It’s impossible to ignore the industrial history of the apartments in the Crescent Macaroni & Cracker Company and the Waterloo Mills buildings, on the east side of Iowa Street between Fourth and Fifth streets near downtown Davenport. The dominant aesthetic is exposed concrete – in walls, ceilings, and pillars. Once-functional parts – from garage doors to what look like pulley wheels – have been retained as decorative touches. Duct- and brickwork has also been left exposed, and many units feature lofts and striking high ceilings.
These are the Davenport Lofts, and they represent the first large-scale effort to add to the residential character of the city’s downtown in years. If the developer follows through with its plan for three or four phases of housing, it could represent the addition of several hundred new households to downtown Davenport.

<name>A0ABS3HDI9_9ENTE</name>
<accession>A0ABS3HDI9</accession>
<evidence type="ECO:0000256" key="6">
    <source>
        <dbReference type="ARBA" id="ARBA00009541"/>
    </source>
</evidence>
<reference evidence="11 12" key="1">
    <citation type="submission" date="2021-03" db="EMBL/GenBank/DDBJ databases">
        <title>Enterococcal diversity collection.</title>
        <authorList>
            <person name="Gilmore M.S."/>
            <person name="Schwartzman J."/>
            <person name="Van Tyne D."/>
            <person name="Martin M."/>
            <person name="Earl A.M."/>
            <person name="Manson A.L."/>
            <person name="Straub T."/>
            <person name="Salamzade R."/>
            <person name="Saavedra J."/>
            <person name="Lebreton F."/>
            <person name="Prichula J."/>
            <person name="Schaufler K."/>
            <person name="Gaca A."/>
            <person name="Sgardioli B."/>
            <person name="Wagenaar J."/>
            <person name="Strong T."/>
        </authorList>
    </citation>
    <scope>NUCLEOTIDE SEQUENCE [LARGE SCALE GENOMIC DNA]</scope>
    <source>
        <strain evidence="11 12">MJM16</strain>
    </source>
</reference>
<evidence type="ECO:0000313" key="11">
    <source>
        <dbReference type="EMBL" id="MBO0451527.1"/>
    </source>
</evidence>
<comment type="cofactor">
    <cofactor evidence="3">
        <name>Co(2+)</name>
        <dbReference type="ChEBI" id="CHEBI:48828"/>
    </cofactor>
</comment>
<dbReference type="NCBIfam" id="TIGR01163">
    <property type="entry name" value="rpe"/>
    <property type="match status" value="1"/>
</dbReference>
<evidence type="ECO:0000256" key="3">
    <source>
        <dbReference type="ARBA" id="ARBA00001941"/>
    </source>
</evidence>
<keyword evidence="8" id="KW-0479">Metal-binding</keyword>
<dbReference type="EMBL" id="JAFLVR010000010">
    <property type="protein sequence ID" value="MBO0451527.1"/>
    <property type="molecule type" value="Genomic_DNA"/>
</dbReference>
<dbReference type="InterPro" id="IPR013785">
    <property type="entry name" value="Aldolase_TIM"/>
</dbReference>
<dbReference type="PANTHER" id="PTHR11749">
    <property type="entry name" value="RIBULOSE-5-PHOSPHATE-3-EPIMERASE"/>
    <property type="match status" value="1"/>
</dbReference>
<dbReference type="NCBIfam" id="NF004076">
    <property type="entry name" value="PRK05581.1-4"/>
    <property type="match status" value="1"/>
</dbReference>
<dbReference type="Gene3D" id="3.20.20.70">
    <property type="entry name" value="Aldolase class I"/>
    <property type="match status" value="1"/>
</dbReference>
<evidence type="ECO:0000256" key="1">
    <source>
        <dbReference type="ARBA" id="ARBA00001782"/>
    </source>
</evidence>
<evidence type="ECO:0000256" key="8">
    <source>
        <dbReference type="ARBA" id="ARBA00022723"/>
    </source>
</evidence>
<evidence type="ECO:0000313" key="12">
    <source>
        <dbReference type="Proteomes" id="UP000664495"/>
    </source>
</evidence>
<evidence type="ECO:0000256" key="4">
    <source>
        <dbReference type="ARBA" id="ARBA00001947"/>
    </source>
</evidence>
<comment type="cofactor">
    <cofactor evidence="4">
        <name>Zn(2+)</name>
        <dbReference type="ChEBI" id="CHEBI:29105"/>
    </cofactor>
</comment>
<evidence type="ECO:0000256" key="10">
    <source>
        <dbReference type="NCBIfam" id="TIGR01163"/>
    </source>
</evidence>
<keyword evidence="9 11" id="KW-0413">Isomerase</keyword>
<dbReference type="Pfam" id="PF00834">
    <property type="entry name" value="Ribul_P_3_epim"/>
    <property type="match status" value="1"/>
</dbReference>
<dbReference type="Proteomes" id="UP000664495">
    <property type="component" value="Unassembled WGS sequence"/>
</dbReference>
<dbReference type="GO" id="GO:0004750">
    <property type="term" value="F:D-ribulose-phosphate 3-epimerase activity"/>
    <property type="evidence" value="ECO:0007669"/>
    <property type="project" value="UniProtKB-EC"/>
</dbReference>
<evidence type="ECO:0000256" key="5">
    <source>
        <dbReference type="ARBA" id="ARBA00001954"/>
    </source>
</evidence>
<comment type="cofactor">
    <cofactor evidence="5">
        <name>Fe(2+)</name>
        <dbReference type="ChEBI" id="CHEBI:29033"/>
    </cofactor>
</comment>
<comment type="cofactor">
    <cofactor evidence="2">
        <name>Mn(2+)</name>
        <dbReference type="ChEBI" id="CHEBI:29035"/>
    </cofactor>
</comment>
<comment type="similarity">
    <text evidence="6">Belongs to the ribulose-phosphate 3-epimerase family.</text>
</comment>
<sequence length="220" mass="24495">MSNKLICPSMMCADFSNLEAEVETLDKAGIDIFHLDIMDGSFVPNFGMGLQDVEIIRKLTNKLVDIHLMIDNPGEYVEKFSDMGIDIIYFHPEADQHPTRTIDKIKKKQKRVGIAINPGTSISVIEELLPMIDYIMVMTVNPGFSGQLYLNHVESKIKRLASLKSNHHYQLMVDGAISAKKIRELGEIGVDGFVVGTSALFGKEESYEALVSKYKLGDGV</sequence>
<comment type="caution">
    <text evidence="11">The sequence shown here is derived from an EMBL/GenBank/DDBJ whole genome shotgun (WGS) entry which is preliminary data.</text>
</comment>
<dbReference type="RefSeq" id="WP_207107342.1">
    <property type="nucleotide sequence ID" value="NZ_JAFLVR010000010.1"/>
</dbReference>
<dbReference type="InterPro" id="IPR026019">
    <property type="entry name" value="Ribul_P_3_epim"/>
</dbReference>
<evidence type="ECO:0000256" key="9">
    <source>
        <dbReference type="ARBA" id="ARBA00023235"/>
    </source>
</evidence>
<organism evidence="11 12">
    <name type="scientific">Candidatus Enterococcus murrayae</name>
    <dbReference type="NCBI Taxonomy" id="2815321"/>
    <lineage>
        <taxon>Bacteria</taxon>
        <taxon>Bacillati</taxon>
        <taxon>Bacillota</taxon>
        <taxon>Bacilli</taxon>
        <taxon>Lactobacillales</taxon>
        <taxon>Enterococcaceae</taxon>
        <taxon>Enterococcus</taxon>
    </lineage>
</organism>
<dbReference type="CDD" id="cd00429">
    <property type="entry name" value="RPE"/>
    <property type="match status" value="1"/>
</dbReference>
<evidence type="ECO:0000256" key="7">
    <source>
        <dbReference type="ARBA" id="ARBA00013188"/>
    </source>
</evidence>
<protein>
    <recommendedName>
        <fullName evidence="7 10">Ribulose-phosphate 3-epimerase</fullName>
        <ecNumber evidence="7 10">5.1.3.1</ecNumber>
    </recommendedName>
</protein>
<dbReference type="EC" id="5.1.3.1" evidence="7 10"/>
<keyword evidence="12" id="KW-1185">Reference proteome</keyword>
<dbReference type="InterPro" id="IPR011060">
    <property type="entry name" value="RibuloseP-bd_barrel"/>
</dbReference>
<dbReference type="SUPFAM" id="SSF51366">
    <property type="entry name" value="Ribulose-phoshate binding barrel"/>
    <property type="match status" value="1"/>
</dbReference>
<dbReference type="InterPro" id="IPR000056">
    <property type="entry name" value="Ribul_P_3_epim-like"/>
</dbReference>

“We’re just getting started,” said David Vos, project manager for Madison, Wisconsin-based Alexander Company.

An Urban Neighborhood
Following the lead of developers in Rock Island – where numerous older buildings have been converted into condominiums and mixed-income apartments – Alexander Company has turned the pair of old factories near downtown Davenport into 73 one- and two-bedroom apartments, with 33 different floor plans. More than 70 percent of the apartments are reserved for low- and moderate-income households.
All 14 units in the Waterloo Mills building – a former railroad stop and textile mill – are currently ready for occupancy, and apartments in the Crescent Macaroni structure – which features river views on the fourth and fifth floors and a rooftop deck – are getting their finishing touches. Alexander anticipates full occupancy of the Davenport Lofts this summer.